Painter of the Alps
THE name of Arco recalls the career of a man of the mountains, whose longing and endeavour taught him both to understand and then to paint the Alps and their inhabitants, as they are, in season and out of sea-son. In his pictures we find a workaday alpine world, illuminated by his genius. He depicts the men, women, and children of the heights, the sheep and the goats, the cattle and horses of the uplands. He lays his scenes in the stable or on the pasture, on the alp or aim, and round about in his pictures the mountain ranges, the precipitous peaks, and the great snow giants stand guard. He has given us the exalted simplicity and power of the Alps, and withal the intimate, naïve, and elemental life of those who make their living off the slopes and in the secluded valleys.
To follow Segantini’s artistic career is to journey over a good portion of the southern slope of the Alps and their approaches, starting on Austrian soil, then turning to Italy, and ending in Switzerland. In a certain sense, therefore, a description of his life and work forms a fitting climax to this volume, devoted to the subalpine lake region.
It was in Arco that Segantini was born, but his career rises in an ascending scale from the lowlands into the highlands, from the plains at the foot of the Alps by slow stages into the heights themselves, there to dwell until the end of his artistic mission. Step by step he won his way, first from the city atmosphere of Milan, whither he was taken in early childhood, from an atmosphere heavy laden with the friction of a great population, to the rural country of the Brianza, resting snugly among the alpine fore-hills. Then he climbed into a valley of the Swiss Canton of Graubünden, and for years painted what he saw there from the world apart, while his fame spread over Europe. Finally he rose to the upland plateau of the upper Engadine, and there, at the very edge of its loftiest portion, at far-famed Maloja, about on the limit of the habitable portion of the Alps, he brought his art and his intimate conceptions to their climax and culmination.
Thus he knew the Alps in all their gradations, summering and wintering in them and with them, and loved their every characteristic and feature. For him their solitudes were not lonesome, but filled with thought. He understood the lives of the people and rejoiced with them. The flowers were his companions. The mountain torrents spoke and he answered.
It may occur to some one to institute a comparison between this Italian interpreter of the Alps and Defregger, of Teutonic Tyrolese stock, because they both painted in the alpine highlands. In reality these two artists have little in common, except the environment of their work. Defregger is preeminently the painter of the alpine anecdote, or historical incident, the painter of a people of German race, first and foremost, his landscape is always incidental, his method is that of the academies in which he studied, his temperament is spontaneously joyous, and his work almost invariably happy and bright. Segantini is a great master of landscape and of the symbolical interpretation of the Alps, as well as a noble genre painter. He rarely breaks the predominant sense of sobriety and earnestness in his pictures. His human figures often assume complete subordination even to the cattle and to their mountain surroundings. Men and women sometimes appear in his pictures as mere specks in the vast amphitheatre of an alpine basin. More-over, Segantini broke away from the traditions of his academic schooling, both in method and in choice of subjects, and his fame rests upon a totally different basis from that of his neighbour in the northern Alps.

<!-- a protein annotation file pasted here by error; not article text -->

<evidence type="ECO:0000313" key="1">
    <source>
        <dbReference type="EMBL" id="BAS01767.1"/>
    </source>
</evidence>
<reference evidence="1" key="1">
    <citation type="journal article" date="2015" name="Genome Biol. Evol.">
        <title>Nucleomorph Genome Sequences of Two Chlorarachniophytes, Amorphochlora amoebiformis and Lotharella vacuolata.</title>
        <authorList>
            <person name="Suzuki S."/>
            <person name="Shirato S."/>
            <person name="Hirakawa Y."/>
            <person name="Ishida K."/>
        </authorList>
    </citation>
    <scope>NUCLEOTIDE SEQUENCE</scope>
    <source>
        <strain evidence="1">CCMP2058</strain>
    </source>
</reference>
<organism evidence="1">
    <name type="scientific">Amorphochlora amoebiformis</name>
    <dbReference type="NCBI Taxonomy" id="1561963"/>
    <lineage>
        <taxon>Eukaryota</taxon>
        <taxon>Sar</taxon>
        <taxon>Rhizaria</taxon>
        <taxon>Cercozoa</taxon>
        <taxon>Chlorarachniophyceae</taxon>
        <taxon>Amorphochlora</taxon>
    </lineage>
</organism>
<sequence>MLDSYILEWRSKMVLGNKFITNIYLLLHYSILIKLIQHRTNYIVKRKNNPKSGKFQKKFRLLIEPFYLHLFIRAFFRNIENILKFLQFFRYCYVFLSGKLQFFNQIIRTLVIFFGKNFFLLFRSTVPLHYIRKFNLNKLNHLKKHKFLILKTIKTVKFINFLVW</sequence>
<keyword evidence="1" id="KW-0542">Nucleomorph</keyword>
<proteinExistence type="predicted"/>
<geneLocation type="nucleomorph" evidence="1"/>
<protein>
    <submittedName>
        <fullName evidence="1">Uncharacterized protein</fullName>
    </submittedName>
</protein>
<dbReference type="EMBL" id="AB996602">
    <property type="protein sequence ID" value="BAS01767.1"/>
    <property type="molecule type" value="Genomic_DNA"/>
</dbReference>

Segantini has left some fragmentary auto-biographical data in letters and elsewhere, from which it is possible to gather a few salient facts about his youth and early struggles. His mother died when he was five years old, and his father then left Arco and took the child with him to Milan. There was a son and daughter of a former marriage, and the four for awhile made up the household in the city. But the business in which father and son were engaged failed, and they soon moved away, leaving little Giovanni in the care of his stepsister. As the stepsister was away all day at work, the child remained much alone at home, and, for fear that harm might come to him, he was kept in what proved to be virtual imprisonment. The child was sensitive and imaginative, and suffered greatly from this con-finement in cheerless surroundings, according to Segantini’s own naïve recital of these early days.
He must have been about seven years of age when, one day, hearing persons speak of some one who had gone to France from Milan, the little fellow decided to run away. He was found outside of the city by the roadside at night, wet through from a rain-storm, and was cared for by kindly peasant folk. As he refused to return to his stepsister, these people allowed him to remain with them for several months, herding their swine and geese. At the end of that time his step-sister found him, and he temporarily returned with her to Milan.
Soon, however, he was sent to live with the stepbrother, who was keeping a sausage shop in the Val Sugana, off from Trent in Tyrol. There Giovanni remained for a few years, but eventually he made an attempt to run away from the stepbrother also, and only returned to him through the failure of his plans for getting out into the wide, wide world beyond. Then the boy was sent back to Milan, and at the age of about twelve was placed in an institution for orphaned and homeless children. From that institution he made his third and last attempt to run away, but was brought back, and at the age of fifteen was finally graduated to make his own way in the world.